Daily Dispatch

The Friday Five

Why Your Blog Sucks

By | Mar.01.13 | Daily Dispatch, Law Practice Management, Marketing & Business Development, The Friday Five

Sam Glover“Why Your Blog Sucks and What to Do About It” is Sam Glover’s topic at the upcoming Lawyernomics 2013 conference. We talked with Sam last week to get a preview, and to learn a bit more about how wrong lawyer blogs can be. If you blog, or if you’re thinking about it, he has some mind-rattling thoughts for you. And he’s not just a-woofin’. Sam has driven the site Lawyerist.com to become one of the legal online world’s heavy-hitters—while continuing to practice law!

Five Reasons Your Blog Sucks (Probably)

While Sam has a whole lot more to say (there are, apparently, many ways a blog can suck), for today’s Friday Five we snipped these five reasons.

1. You think it is just a marketing tool. Your blog is not just another marketing tool. It’s a publication. If your only reason for blogging is to get clients, you are doing it wrong. It might support your marketing, but if you’re not blogging for your readers, you defeat the entire purpose. Focus on what readers want, and you can expect that you will also get some business from your blog.

2. You’re not doing it enough. You wouldn’t read a newspaper if it only came out occasionally—and people don’t read an “occasional” blog. Your blog should be a daily devotional. If you can’t do that, then do it weekly. You have to keep reminding people you are there. If you do, and you’ve got great content, many will come back for every post—just like they will seek out and read all the books by their favorite author.

3. You are writing in isolation. If you just write essay after essay and don’t link with others—and talk with others—you’re not really blogging, you’re broadcasting. People who are new to blogging don’t understand that blogs started out as conversations. They were online interaction between law reviews or medical journals. So keep in mind that you’re not just writing for readers, you’re writing for other bloggers, too. Link to them, talk with them, weigh in on their opinions.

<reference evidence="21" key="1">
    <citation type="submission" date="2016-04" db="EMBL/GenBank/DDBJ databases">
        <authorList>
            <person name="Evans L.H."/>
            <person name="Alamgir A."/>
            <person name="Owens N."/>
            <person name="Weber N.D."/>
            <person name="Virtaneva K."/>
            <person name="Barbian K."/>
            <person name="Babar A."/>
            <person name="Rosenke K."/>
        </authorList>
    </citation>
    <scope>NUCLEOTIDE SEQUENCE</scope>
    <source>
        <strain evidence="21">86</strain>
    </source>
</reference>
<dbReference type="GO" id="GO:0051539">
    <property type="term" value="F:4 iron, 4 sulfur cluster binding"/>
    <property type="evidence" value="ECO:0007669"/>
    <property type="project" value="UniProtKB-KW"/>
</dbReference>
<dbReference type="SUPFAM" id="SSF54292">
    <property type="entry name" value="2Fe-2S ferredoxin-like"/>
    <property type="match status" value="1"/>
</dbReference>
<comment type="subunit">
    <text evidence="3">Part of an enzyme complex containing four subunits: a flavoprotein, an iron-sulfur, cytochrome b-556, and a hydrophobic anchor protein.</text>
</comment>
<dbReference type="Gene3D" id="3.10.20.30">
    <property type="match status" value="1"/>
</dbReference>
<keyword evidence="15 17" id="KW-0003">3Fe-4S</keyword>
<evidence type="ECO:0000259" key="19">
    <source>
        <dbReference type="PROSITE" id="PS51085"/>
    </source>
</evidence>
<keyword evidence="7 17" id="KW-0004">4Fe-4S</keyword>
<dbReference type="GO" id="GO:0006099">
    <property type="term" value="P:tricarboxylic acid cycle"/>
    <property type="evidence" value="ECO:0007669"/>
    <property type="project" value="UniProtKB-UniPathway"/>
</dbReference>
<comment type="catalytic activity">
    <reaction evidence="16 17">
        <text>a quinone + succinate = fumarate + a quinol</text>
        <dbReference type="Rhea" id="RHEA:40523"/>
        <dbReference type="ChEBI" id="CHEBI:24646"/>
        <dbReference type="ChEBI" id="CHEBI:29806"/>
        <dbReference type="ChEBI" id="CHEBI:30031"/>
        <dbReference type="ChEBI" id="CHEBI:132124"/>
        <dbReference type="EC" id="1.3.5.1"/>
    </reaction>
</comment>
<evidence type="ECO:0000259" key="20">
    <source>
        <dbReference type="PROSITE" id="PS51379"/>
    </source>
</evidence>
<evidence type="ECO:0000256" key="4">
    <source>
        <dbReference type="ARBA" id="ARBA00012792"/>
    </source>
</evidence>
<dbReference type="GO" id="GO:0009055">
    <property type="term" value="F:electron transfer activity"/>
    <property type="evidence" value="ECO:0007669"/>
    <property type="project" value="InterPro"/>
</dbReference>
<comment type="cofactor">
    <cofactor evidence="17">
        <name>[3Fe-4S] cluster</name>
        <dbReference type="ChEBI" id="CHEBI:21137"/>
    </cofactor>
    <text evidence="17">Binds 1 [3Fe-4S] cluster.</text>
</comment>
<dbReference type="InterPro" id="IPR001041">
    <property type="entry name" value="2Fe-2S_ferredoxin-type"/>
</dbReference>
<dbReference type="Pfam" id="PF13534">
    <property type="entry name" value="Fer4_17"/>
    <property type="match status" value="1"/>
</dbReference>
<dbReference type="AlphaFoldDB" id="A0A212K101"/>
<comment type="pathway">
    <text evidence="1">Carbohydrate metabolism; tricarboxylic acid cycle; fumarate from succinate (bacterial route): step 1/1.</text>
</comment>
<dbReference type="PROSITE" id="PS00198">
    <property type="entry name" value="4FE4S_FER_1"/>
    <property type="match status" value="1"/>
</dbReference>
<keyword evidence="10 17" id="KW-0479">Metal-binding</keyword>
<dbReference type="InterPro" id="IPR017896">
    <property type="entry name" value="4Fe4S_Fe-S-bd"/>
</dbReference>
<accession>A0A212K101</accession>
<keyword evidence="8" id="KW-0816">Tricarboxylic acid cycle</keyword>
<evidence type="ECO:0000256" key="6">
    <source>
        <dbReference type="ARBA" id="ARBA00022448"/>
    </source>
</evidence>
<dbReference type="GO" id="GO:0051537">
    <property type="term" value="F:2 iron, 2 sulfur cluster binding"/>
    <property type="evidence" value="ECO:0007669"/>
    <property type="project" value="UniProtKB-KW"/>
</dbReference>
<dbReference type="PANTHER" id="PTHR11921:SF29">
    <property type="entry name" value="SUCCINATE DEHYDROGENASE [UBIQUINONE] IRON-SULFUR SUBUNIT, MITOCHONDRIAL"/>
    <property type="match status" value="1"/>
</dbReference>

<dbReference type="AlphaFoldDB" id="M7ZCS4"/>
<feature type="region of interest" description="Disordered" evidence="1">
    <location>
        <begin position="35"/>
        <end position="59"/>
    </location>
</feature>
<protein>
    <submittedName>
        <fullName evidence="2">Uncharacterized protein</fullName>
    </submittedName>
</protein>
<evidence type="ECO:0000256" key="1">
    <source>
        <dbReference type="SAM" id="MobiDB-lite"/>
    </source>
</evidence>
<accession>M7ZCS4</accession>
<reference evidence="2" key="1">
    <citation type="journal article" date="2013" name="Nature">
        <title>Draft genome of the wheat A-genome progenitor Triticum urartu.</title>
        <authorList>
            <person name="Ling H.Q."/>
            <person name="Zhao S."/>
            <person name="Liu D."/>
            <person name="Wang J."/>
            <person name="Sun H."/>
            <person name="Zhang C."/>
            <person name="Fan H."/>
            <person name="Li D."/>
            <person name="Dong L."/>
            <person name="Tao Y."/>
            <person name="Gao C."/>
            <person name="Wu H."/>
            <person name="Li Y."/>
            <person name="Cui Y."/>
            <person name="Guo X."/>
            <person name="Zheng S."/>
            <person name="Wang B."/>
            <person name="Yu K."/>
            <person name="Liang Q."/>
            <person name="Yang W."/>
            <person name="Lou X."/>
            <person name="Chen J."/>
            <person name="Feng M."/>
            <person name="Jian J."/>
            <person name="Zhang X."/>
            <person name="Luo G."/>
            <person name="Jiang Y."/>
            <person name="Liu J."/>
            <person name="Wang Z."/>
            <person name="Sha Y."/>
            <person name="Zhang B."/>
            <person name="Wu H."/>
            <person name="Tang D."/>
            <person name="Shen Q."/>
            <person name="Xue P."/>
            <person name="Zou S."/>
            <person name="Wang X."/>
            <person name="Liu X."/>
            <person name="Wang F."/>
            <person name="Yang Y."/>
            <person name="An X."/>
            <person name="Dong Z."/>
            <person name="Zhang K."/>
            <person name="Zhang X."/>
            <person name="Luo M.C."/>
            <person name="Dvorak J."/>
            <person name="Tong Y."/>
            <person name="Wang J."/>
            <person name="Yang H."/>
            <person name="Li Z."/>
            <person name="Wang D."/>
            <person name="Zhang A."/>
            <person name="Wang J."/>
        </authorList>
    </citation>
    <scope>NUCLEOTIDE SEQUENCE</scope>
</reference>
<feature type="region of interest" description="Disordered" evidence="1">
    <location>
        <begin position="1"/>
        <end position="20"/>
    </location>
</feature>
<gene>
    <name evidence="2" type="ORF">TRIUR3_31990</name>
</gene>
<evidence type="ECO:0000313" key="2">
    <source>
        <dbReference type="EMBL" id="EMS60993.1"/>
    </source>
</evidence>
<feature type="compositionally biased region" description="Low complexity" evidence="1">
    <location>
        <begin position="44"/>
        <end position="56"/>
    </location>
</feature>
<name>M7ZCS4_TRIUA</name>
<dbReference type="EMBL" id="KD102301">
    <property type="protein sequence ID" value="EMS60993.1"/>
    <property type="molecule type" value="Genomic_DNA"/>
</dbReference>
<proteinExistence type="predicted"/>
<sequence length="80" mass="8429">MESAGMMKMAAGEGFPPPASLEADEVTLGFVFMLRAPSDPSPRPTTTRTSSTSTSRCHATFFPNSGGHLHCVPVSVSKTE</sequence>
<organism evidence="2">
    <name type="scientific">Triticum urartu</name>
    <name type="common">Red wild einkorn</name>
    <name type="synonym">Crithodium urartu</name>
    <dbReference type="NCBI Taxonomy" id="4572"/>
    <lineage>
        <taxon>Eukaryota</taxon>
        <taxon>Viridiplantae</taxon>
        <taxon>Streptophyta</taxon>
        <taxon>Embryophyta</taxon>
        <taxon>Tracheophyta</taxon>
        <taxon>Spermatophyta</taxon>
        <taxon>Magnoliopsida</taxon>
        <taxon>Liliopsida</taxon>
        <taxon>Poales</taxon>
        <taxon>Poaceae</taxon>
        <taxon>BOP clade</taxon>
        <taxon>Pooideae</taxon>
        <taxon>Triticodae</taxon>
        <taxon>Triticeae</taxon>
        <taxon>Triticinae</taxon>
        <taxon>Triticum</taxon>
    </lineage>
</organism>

4. You don’t read and comment on other blogs. Some bloggers say they just write for themselves, as a creative outlet. While there’s nothing wrong with that, if you’re writing for an audience and for clients, you need to go out and get them. Let them know you exist. How? Start by reading other blogs regularly. Comment on their posts. Link to them. If you do, they’ll like you and link to your blog, too. Great writers are great readers. By the way, one of the best ways to discover new blogs is to click on the links people leave when they comment on yours.

5. You’re focused on SEO. Sure, SEO is important. And it doesn’t hurt to be aware of what it is and what it means. The really experienced bloggers have internalized SEO, so they almost naturally write optimized things. But without that experience, focusing on SEO and keywords just means boring headlines, bad text and poor content. Readers don’t return to bad content. The most valuable SEO doesn’t come from keywords, it comes from people who link to your blog because of its great content.

Sam Glover is a blogger and business lawyer for geeks, and he consults with other lawyers on motions and appeals. Also, he really likes espresso and fountain pens.

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13 Responses to “Why Your Blog Sucks”

  1. Nancy Myrland
    1 March 2013 at 7:36 am #

    Hi Sam…great list. It’s also important to watch length of posts, too. People are inundated with email, texts and every other form of messaging we have today, so long posts can turn people away. Unless the information is critical, or breaking news, people can see long posts and think, “Oh no, I don’t have time for this.”